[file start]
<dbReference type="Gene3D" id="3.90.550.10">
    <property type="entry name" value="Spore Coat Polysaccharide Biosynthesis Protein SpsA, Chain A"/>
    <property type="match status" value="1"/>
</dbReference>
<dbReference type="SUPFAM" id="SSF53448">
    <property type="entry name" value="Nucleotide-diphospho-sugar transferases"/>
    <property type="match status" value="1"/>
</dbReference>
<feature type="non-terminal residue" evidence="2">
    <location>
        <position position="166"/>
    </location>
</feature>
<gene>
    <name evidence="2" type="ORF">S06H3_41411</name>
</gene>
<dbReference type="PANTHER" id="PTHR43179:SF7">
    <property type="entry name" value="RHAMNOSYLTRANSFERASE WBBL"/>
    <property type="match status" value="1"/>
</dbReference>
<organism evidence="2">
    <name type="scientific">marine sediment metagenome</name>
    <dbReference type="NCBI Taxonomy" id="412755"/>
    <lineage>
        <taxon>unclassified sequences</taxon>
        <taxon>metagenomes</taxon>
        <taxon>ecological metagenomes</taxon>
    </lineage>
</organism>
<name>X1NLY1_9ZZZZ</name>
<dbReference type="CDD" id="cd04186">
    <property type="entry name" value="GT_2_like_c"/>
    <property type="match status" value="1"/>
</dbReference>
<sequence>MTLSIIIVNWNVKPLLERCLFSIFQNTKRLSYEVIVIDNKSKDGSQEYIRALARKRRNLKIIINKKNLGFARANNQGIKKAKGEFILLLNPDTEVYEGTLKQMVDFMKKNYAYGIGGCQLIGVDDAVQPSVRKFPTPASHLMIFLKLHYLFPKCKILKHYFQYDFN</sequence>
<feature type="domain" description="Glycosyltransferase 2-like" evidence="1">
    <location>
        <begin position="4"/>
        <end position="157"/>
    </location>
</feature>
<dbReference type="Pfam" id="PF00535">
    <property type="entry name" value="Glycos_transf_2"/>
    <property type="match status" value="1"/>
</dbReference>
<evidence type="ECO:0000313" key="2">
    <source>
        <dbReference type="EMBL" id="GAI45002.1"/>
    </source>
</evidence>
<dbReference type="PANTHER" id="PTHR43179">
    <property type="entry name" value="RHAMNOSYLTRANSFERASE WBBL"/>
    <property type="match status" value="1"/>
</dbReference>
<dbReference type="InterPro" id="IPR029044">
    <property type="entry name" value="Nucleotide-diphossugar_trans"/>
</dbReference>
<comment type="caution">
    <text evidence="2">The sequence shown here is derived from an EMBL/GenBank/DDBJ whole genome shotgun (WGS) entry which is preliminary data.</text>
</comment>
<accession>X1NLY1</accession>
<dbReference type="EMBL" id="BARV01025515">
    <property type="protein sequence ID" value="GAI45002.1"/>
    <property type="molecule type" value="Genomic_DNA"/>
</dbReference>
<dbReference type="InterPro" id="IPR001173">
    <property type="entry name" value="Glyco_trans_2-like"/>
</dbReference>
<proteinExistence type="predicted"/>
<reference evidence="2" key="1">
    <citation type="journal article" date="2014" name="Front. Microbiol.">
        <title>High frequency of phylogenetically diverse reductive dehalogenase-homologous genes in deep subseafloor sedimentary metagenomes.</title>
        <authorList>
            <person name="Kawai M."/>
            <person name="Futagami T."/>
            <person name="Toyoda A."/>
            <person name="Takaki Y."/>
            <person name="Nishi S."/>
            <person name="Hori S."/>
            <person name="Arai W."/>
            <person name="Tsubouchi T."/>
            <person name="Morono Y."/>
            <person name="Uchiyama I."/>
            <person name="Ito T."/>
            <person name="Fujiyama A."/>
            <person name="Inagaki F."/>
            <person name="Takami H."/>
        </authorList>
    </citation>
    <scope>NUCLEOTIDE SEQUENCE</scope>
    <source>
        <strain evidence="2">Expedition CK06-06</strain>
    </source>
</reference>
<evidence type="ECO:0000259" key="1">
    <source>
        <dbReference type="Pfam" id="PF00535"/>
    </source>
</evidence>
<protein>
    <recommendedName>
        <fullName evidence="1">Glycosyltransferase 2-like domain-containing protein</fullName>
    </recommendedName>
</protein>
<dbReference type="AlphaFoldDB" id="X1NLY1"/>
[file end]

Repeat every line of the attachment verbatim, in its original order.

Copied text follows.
<dbReference type="Gene3D" id="3.90.550.10">
    <property type="entry name" value="Spore Coat Polysaccharide Biosynthesis Protein SpsA, Chain A"/>
    <property type="match status" value="1"/>
</dbReference>
<dbReference type="SUPFAM" id="SSF53448">
    <property type="entry name" value="Nucleotide-diphospho-sugar transferases"/>
    <property type="match status" value="1"/>
</dbReference>
<feature type="non-terminal residue" evidence="2">
    <location>
        <position position="166"/>
    </location>
</feature>
<gene>
    <name evidence="2" type="ORF">S06H3_41411</name>
</gene>
<dbReference type="PANTHER" id="PTHR43179:SF7">
    <property type="entry name" value="RHAMNOSYLTRANSFERASE WBBL"/>
    <property type="match status" value="1"/>
</dbReference>
<organism evidence="2">
    <name type="scientific">marine sediment metagenome</name>
    <dbReference type="NCBI Taxonomy" id="412755"/>
    <lineage>
        <taxon>unclassified sequences</taxon>
        <taxon>metagenomes</taxon>
        <taxon>ecological metagenomes</taxon>
    </lineage>
</organism>
<name>X1NLY1_9ZZZZ</name>
<dbReference type="CDD" id="cd04186">
    <property type="entry name" value="GT_2_like_c"/>
    <property type="match status" value="1"/>
</dbReference>
<sequence>MTLSIIIVNWNVKPLLERCLFSIFQNTKRLSYEVIVIDNKSKDGSQEYIRALARKRRNLKIIINKKNLGFARANNQGIKKAKGEFILLLNPDTEVYEGTLKQMVDFMKKNYAYGIGGCQLIGVDDAVQPSVRKFPTPASHLMIFLKLHYLFPKCKILKHYFQYDFN</sequence>
<feature type="domain" description="Glycosyltransferase 2-like" evidence="1">
    <location>
        <begin position="4"/>
        <end position="157"/>
    </location>
</feature>
<dbReference type="Pfam" id="PF00535">
    <property type="entry name" value="Glycos_transf_2"/>
    <property type="match status" value="1"/>
</dbReference>
<evidence type="ECO:0000313" key="2">
    <source>
        <dbReference type="EMBL" id="GAI45002.1"/>
    </source>
</evidence>
<dbReference type="PANTHER" id="PTHR43179">
    <property type="entry name" value="RHAMNOSYLTRANSFERASE WBBL"/>
    <property type="match status" value="1"/>
</dbReference>
<dbReference type="InterPro" id="IPR029044">
    <property type="entry name" value="Nucleotide-diphossugar_trans"/>
</dbReference>
<comment type="caution">
    <text evidence="2">The sequence shown here is derived from an EMBL/GenBank/DDBJ whole genome shotgun (WGS) entry which is preliminary data.</text>
</comment>
<accession>X1NLY1</accession>
<dbReference type="EMBL" id="BARV01025515">
    <property type="protein sequence ID" value="GAI45002.1"/>
    <property type="molecule type" value="Genomic_DNA"/>
</dbReference>
<dbReference type="InterPro" id="IPR001173">
    <property type="entry name" value="Glyco_trans_2-like"/>
</dbReference>
<proteinExistence type="predicted"/>
<reference evidence="2" key="1">
    <citation type="journal article" date="2014" name="Front. Microbiol.">
        <title>High frequency of phylogenetically diverse reductive dehalogenase-homologous genes in deep subseafloor sedimentary metagenomes.</title>
        <authorList>
            <person name="Kawai M."/>
            <person name="Futagami T."/>
            <person name="Toyoda A."/>
            <person name="Takaki Y."/>
            <person name="Nishi S."/>
            <person name="Hori S."/>
            <person name="Arai W."/>
            <person name="Tsubouchi T."/>
            <person name="Morono Y."/>
            <person name="Uchiyama I."/>
            <person name="Ito T."/>
            <person name="Fujiyama A."/>
            <person name="Inagaki F."/>
            <person name="Takami H."/>
        </authorList>
    </citation>
    <scope>NUCLEOTIDE SEQUENCE</scope>
    <source>
        <strain evidence="2">Expedition CK06-06</strain>
    </source>
</reference>
<evidence type="ECO:0000259" key="1">
    <source>
        <dbReference type="Pfam" id="PF00535"/>
    </source>
</evidence>
<protein>
    <recommendedName>
        <fullName evidence="1">Glycosyltransferase 2-like domain-containing protein</fullName>
    </recommendedName>
</protein>
<dbReference type="AlphaFoldDB" id="X1NLY1"/>